With just four tyres, each equating to around a footprint sized piece of rubber between you and the road surface, the importance of understanding your tyres becomes inevitable. At Tyres and More we realise not everyone is a tyre expert and can sometimes get lost in the technical jargon we use.

Save yourself the confusion when it comes to purchasing your new tyres by taking a look at some of the key components you should know about tyres, especially when purchasing new ones.

1. Air Pressure. Most of us know it is important to keep tyres at the recommended air pressure. What is commonly misunderstood, however, is the reason for this. It is the air within the tyre that ultimately supports the weight of the vehicle. An underinflated, or indeed overinflated, tyre becomes a danger when its ability to hold your vehicle’s weight is reduced, ultimately leading to a reduction in performance, lifespan and safety. To find out more about how to maintain the correct air pressure in your tyres take a look at our guide on how to look after your tyres.

2. Body Piles. A tyre’s ‘body piles’ refers to the numerous layers of fabrics used to make up the tyre body which is then sealed by the rubber we see on the tyre’s exterior. Generally speaking, a tyre’s strength can be determined by the number of body piles it has. For example, most car tyres have two body piles whilst large jetliners can have up to thirty! If you are seeking a heavy duty tyre, this may be one of the areas you need to look at. Contact one of our tyre specialists at Tyres and More to discuss the best option for you.

3. Contact Patch. Picture your tyres whilst you are driving; the contact patch is the small part of your tyre that actually touches the road surface. The size of the contact patch will vary between tyres, and as a general rule, the larger the contact patch, the more grip the tyre has. This is why tyres used for motorsports are often fairly wide, allowing for ultimate grip whilst travelling at high speeds. It is helpful to keep this in mind when comparing tyres, enabling you to choose the best option for your needs.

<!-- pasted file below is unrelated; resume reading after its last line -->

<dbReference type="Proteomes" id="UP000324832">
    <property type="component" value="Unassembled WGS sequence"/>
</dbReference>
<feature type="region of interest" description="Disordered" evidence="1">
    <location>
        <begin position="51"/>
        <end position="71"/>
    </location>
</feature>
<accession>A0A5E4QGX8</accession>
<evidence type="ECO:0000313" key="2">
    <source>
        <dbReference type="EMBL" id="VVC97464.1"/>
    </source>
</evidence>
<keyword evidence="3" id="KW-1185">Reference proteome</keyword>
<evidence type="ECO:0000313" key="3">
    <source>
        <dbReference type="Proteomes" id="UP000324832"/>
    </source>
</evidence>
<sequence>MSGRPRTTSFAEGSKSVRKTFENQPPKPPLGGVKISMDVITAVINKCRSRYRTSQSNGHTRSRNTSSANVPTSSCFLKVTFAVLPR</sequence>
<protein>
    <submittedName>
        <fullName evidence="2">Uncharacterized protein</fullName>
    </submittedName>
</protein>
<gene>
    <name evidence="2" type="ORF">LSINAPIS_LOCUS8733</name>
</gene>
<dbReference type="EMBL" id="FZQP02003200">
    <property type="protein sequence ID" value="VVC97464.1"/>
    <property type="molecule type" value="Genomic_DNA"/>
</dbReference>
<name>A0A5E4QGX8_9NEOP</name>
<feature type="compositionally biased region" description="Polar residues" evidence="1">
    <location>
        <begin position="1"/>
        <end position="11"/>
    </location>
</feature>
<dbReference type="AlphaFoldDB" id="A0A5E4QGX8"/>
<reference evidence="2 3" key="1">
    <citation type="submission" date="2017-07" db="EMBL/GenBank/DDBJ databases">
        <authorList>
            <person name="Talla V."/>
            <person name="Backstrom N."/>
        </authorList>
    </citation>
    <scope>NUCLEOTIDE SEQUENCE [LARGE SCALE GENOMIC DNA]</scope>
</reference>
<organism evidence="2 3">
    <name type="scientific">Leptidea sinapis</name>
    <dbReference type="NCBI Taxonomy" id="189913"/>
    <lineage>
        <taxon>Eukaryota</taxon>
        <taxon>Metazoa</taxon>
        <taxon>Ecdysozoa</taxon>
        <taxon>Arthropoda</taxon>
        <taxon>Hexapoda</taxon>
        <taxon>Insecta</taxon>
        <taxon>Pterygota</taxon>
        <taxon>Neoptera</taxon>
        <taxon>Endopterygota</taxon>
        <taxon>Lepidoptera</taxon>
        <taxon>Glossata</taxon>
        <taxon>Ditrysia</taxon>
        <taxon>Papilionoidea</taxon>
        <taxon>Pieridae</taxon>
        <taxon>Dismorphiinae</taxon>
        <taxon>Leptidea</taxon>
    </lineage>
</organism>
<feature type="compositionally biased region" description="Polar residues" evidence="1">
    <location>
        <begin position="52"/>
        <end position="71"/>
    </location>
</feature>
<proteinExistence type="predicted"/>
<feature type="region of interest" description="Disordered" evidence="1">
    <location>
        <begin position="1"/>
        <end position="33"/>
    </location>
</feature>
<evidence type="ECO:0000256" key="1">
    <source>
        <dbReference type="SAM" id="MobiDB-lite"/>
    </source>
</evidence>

4. Sipes. These provide your vehicle with traction (grip). The sipes are the grooves or cuts in the tyre which, in wet weather or snowy conditions, push water quickly out from under the tread allowing for reduced slip and faster movement. As the tread wears down, the sipes become more shallow and ultimately less effective. For those of you who use your vehicles frequently, and/or travel in wet weather/snowy conditions you should consider a tyre with a zigzagged sipe pattern, allowing for increased grip whilst on the road.

5. Sidewall. When shopping for a new tyre you may come across tyre enthusiasts and specialists referring to their tyres ‘sidewall’ or even reading a virtually impossible code to break on the side of their tyre. Fear not, once broken down the code is not so hard to crack and your tyre’s sidewall will become an important component to your tyre shopping. Learn more about reading sidewalls here or consult one of our Tyres and More tyre experts to find out more.